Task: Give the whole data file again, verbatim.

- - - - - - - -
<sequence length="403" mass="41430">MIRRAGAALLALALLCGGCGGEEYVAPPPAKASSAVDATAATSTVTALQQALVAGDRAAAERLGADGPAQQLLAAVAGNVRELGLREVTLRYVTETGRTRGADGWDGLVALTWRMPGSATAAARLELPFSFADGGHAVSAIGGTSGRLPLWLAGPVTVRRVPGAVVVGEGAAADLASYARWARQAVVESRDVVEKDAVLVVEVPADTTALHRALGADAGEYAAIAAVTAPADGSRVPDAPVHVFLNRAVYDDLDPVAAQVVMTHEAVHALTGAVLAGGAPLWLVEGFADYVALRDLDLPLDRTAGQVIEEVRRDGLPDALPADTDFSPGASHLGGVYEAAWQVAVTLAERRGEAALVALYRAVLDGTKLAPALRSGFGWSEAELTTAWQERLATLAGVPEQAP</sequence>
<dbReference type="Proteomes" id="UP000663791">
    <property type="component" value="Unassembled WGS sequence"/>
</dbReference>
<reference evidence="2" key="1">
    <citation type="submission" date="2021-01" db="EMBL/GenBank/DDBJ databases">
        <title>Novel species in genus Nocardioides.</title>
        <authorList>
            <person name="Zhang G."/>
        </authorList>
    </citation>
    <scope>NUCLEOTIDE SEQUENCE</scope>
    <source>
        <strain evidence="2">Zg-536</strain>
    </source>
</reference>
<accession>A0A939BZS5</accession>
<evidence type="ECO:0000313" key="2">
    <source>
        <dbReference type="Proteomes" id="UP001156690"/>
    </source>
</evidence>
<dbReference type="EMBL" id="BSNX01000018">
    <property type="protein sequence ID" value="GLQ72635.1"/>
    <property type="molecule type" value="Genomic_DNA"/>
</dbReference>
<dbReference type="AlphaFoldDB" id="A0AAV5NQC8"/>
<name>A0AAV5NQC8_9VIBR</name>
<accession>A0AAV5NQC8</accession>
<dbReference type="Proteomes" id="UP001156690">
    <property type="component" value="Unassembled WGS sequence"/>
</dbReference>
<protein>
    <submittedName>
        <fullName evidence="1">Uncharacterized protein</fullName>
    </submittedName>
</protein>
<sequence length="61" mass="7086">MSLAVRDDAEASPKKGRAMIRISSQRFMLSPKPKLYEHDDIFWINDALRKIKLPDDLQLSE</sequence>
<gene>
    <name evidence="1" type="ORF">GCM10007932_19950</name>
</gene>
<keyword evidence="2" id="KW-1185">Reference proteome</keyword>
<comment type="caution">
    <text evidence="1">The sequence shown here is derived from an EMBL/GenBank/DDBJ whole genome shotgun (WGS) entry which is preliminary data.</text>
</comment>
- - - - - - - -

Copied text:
<sequence length="403" mass="41430">MIRRAGAALLALALLCGGCGGEEYVAPPPAKASSAVDATAATSTVTALQQALVAGDRAAAERLGADGPAQQLLAAVAGNVRELGLREVTLRYVTETGRTRGADGWDGLVALTWRMPGSATAAARLELPFSFADGGHAVSAIGGTSGRLPLWLAGPVTVRRVPGAVVVGEGAAADLASYARWARQAVVESRDVVEKDAVLVVEVPADTTALHRALGADAGEYAAIAAVTAPADGSRVPDAPVHVFLNRAVYDDLDPVAAQVVMTHEAVHALTGAVLAGGAPLWLVEGFADYVALRDLDLPLDRTAGQVIEEVRRDGLPDALPADTDFSPGASHLGGVYEAAWQVAVTLAERRGEAALVALYRAVLDGTKLAPALRSGFGWSEAELTTAWQERLATLAGVPEQAP</sequence>
<dbReference type="Proteomes" id="UP000663791">
    <property type="component" value="Unassembled WGS sequence"/>
</dbReference>
<reference evidence="2" key="1">
    <citation type="submission" date="2021-01" db="EMBL/GenBank/DDBJ databases">
        <title>Novel species in genus Nocardioides.</title>
        <authorList>
            <person name="Zhang G."/>
        </authorList>
    </citation>
    <scope>NUCLEOTIDE SEQUENCE</scope>
    <source>
        <strain evidence="2">Zg-536</strain>
    </source>
</reference>
<accession>A0A939BZS5</accession>
<evidence type="ECO:0000313" key="2">
    <source>
        <dbReference type="Proteomes" id="UP001156690"/>
    </source>
</evidence>
<dbReference type="EMBL" id="BSNX01000018">
    <property type="protein sequence ID" value="GLQ72635.1"/>
    <property type="molecule type" value="Genomic_DNA"/>
</dbReference>
<dbReference type="AlphaFoldDB" id="A0AAV5NQC8"/>
<name>A0AAV5NQC8_9VIBR</name>
<accession>A0AAV5NQC8</accession>
<dbReference type="Proteomes" id="UP001156690">
    <property type="component" value="Unassembled WGS sequence"/>
</dbReference>
<protein>
    <submittedName>
        <fullName evidence="1">Uncharacterized protein</fullName>
    </submittedName>
</protein>
<sequence length="61" mass="7086">MSLAVRDDAEASPKKGRAMIRISSQRFMLSPKPKLYEHDDIFWINDALRKIKLPDDLQLSE</sequence>
<gene>
    <name evidence="1" type="ORF">GCM10007932_19950</name>
</gene>
<keyword evidence="2" id="KW-1185">Reference proteome</keyword>
<comment type="caution">
    <text evidence="1">The sequence shown here is derived from an EMBL/GenBank/DDBJ whole genome shotgun (WGS) entry which is preliminary data.</text>
</comment>